Submitted to: Abstract of Agronomy Meetings
Publication Type: Abstract Only
Publication Acceptance Date: September 10, 2002
Publication Date: February 10, 2003
Citation: Timlin, D.J., Pachepsky, Y.A., Walthall, C.L. 2003. A mix of scales: topographic information, point samples, yield maps and remotely sensed data [abstract]. Abstract of Agronomy Meetings.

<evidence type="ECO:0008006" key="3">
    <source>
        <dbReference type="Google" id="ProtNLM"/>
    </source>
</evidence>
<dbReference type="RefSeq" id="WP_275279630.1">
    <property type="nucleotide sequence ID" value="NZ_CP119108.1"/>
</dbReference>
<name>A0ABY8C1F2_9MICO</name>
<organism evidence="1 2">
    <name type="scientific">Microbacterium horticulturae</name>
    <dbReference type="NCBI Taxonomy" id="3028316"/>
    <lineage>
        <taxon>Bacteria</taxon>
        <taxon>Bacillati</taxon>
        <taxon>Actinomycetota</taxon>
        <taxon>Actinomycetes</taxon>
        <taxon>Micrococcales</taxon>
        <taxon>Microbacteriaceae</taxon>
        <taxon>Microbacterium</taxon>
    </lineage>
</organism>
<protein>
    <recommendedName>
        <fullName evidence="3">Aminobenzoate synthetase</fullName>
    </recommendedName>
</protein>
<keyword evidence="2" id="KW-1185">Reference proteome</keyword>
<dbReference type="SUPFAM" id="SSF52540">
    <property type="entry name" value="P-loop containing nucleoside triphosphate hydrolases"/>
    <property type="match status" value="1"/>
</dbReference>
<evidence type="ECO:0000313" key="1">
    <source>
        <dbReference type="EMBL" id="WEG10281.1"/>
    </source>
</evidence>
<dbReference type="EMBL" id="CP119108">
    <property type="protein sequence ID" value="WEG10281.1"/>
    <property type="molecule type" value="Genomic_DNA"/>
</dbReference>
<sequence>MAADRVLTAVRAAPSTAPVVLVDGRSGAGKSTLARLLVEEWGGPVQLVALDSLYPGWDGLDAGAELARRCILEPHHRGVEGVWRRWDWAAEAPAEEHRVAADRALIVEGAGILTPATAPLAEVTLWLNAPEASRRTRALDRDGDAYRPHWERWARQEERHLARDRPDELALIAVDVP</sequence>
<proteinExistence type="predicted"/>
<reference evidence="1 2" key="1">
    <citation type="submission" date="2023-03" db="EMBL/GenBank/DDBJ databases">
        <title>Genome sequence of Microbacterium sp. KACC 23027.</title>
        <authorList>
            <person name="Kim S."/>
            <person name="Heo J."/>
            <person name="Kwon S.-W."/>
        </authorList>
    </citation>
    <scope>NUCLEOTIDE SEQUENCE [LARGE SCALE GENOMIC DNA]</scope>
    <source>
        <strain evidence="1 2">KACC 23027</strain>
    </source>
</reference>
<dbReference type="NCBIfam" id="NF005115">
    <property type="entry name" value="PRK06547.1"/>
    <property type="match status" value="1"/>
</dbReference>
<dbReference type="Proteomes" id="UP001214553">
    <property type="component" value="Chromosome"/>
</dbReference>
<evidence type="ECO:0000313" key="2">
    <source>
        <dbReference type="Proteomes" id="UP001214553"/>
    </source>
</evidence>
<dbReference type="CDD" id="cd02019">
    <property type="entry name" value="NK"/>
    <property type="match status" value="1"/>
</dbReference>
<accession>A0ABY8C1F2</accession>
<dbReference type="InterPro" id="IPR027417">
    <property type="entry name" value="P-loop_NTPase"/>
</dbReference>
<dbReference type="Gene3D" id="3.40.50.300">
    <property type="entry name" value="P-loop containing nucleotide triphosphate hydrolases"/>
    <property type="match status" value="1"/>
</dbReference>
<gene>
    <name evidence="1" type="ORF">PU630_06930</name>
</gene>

The use of remote sensing and yield monitoring technologies have greatly added to available data on soil and crop properties, and conditions. These data contain much potentially useful information regarding the distribution of important soil properties such as water availability, and can be used to characterize soil management zones. Because these data provide more or less continuous distribution of measurements, they may be useful to help interpolate values of soil properties which must be manually collected. These properties include soil texture, and soil water holding capacity among others. These manually collected data are often discontinuous and represent localized sites and small scales. We discuss the use of soil topographic variables such as slope and curvature that can be used to tie together measurements from different scales. We further discuss statistical tools, such as Spatial Autoregression, which corrects for spatial autocorrelation and can be more effective in accounting for local information when developing calibration equations. Stochatistic imaging can also be useful to interpolate point measurements, especially if the spatial structure can be estimated by using more continuous and dense data such as from remote sensing.